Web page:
Do Wisconsin Democrats want to remind voters
of the 2011 Capitol takeover?
All we know here at the Stately Manor is what we read in the Boys Weekly Reader, delivered to our marbled doorstep in a plain brown wrapper. But results from Tuesday’s primary elections across the country (but not here in Wisconsin) would seem to indicate (weasel words if ever there were) something of a draw.
Seven California House seats held by Republicans in district the Hildabeast carried in 2016 are seen as bellwethers (whatever that is). Number cruncher Nate Cohn had predicted that if Democrats closed in on 50% in those districts, they would be on pace to take control of the House. Below 45%, fuhgeddaboudit. The numbers from Tuesday in those seven districts look like this: 49, 37, 47, 44, 44, 46, 48.
“That looks like a gray zone to me,” Ross Douthat writes in today’s New York Times, “with the House very much in play, but the Democrats’ chances of taking it by no means as great as they would like.”
The respected Michael Barone finds the California results suggesting “the blue wave has crested and ebbed.” To take the majority, Democrats need to flip 23 seats in the House and 2 in the Senate.
Barone cites the RealClearPolitics average of recent polls that has the generic Democrats’ lead over Republicans declining from 13 points last December to a mere 3 this week. “Given Democrats’ disadvantage of having so many of their voters clustered in heavily Democratic seats, that suggests a statistical tie.” Then there’s Donald Trump’s improving job approval numbers.
It’s the economy, stupid
In the Wall Street Journal, Karl Rove notes hopes “the strong economy, the president’s rising approval numbers, and the decline of the Democrats’ generic-ballot advantage are great signs for the GOP. If Republican candidates don’t let up, they should hold most of these seats, dealing a major blow to Democrats’ hopes of taking back the House.”
Rove takes as a good sign that a Republican survived California’s jungle primary in the governor’s race; that will help down-ticket races in November. Jerry Brown’s bizarre California would seem to be be rich in targets. Barone notes that voters recalled a Democratic state senator (by an 18-point margin) who had voted for a gas tax increase, and installed a Republican in his place.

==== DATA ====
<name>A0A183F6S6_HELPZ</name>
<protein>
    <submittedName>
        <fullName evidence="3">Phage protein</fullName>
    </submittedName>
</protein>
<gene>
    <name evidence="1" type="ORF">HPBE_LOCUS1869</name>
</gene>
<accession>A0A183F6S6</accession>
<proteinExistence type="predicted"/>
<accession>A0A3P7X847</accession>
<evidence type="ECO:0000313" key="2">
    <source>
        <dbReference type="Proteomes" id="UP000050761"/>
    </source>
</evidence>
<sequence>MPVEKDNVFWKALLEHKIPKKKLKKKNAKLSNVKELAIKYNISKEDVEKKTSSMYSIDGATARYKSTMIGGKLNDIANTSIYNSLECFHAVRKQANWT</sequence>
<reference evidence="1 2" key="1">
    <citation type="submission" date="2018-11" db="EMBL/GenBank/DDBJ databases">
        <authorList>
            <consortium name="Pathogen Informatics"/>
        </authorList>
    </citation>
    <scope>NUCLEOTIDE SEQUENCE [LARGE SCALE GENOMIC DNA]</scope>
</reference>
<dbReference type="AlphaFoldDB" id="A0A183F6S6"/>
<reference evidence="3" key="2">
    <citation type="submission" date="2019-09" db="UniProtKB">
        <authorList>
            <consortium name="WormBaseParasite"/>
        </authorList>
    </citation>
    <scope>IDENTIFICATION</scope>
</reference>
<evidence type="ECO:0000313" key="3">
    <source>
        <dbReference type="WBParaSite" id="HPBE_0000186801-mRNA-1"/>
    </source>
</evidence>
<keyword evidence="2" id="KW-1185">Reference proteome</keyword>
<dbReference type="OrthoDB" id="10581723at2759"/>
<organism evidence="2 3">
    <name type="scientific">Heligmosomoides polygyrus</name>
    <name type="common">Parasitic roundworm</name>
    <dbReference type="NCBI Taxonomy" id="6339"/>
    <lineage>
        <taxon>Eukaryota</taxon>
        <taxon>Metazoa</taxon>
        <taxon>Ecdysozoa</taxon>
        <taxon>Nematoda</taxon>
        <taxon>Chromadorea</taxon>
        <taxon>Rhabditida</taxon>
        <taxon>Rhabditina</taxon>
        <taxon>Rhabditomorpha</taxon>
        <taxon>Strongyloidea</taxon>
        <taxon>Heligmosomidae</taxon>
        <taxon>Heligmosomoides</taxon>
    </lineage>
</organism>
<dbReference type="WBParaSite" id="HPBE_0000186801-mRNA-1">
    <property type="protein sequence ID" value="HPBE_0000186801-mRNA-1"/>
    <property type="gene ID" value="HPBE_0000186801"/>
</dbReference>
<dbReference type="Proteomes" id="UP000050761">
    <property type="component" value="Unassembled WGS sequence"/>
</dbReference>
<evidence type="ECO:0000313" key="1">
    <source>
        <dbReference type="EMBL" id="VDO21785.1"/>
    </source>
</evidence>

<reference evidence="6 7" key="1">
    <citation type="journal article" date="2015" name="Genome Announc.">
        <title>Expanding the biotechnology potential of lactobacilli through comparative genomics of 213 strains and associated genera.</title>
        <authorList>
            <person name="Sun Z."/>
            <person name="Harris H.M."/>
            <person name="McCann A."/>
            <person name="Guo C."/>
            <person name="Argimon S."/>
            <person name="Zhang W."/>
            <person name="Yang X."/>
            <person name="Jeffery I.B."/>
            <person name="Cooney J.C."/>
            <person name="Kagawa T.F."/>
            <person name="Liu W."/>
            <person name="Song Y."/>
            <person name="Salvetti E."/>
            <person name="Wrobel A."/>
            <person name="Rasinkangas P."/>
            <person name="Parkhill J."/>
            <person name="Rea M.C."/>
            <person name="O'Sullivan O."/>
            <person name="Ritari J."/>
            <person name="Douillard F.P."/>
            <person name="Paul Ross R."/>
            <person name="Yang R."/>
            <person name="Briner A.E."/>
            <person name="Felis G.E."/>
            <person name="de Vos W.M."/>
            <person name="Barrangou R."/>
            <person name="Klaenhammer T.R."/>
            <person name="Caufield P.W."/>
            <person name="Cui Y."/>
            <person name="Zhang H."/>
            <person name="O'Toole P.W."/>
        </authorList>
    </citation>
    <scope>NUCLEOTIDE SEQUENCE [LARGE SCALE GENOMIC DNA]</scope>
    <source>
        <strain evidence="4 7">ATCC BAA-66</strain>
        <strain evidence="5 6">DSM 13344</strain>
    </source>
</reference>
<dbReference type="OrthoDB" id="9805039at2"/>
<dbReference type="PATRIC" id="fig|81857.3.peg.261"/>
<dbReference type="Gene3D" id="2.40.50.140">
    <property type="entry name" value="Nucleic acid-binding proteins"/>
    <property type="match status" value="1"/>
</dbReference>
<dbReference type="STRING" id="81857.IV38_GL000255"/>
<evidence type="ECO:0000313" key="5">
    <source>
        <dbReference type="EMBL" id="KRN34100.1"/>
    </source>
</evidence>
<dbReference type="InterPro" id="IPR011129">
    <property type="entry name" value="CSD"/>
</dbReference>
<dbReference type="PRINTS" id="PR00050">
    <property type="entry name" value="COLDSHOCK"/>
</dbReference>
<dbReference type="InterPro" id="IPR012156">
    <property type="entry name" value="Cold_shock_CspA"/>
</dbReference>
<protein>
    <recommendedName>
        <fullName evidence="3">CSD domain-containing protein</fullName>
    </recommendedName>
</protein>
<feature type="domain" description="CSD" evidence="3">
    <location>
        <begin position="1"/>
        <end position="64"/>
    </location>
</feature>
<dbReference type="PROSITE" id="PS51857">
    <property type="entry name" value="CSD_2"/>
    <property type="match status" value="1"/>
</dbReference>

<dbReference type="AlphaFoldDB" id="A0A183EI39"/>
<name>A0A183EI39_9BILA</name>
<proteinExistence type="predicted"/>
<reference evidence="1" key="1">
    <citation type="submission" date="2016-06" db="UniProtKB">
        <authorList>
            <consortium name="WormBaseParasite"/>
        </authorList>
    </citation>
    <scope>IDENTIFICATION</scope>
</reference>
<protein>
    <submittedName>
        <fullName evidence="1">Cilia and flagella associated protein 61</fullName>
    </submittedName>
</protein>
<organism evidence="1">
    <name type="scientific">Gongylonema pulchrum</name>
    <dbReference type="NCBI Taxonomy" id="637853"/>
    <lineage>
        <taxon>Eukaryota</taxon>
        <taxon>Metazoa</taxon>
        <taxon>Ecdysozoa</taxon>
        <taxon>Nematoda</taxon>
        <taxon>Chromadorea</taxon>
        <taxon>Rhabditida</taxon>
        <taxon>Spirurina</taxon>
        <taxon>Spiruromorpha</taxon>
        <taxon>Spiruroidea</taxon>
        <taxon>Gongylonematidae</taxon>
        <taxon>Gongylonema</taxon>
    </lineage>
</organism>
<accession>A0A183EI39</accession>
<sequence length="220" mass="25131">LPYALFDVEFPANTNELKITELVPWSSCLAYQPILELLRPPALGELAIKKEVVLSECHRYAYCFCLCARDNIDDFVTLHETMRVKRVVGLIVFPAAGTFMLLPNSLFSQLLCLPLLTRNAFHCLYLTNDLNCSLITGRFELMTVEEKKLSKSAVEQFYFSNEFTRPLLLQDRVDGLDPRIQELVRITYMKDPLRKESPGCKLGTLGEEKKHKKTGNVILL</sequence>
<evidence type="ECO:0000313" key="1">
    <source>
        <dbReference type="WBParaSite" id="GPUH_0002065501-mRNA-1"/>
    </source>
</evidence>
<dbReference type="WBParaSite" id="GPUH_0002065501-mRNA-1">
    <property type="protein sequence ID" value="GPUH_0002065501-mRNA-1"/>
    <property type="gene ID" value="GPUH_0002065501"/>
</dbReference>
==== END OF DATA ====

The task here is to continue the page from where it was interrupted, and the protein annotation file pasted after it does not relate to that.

“A Strong Economy Presents Democrats with a Challenge in the Midterms,” The New Yorker (of all sources) concedes. Unemployment nationally fell to 3.8% in May.
More remarkably, there are more job openings in the U.S. than unemployed workers, the first time that has ever been recorded. Wisconsin’s 2.8% unemployment is leagues better that the national average. If Gov. Scott Walker has an achilles heel, it might be roads — although Democrats’ first love is mass transit. (High-speed rail, anyone?) The infusion of $227 million in federal highway funds, announced Wednesday, will help.
Act 10 is working
The crowded Democratic primary for Wisconsin governor hurts, not helps. In the last two races (including the 2012 recall) the field was pretty much cleared for Tom Barrett and Mary Burke. In this year’s Calgary stampede, candidates are out-doing themselves in trashing Act 10. Those curbs on government employee labor unions have survived voter scrutiny twice before. Teachers are still teaching; government continues to function. Taxpayers saved something like $5 billion in the first five years as a result.
Republicans will wave the bloody flag; they’ll replay footage of the Capitol Takeover, Thistle, Segway Boy, Crying Man, the Bullhorn Guy, and Hippie Bongstocking.
Blaska’s Bottom Line: Some politics IS local. Voters may hate Trump but not his results.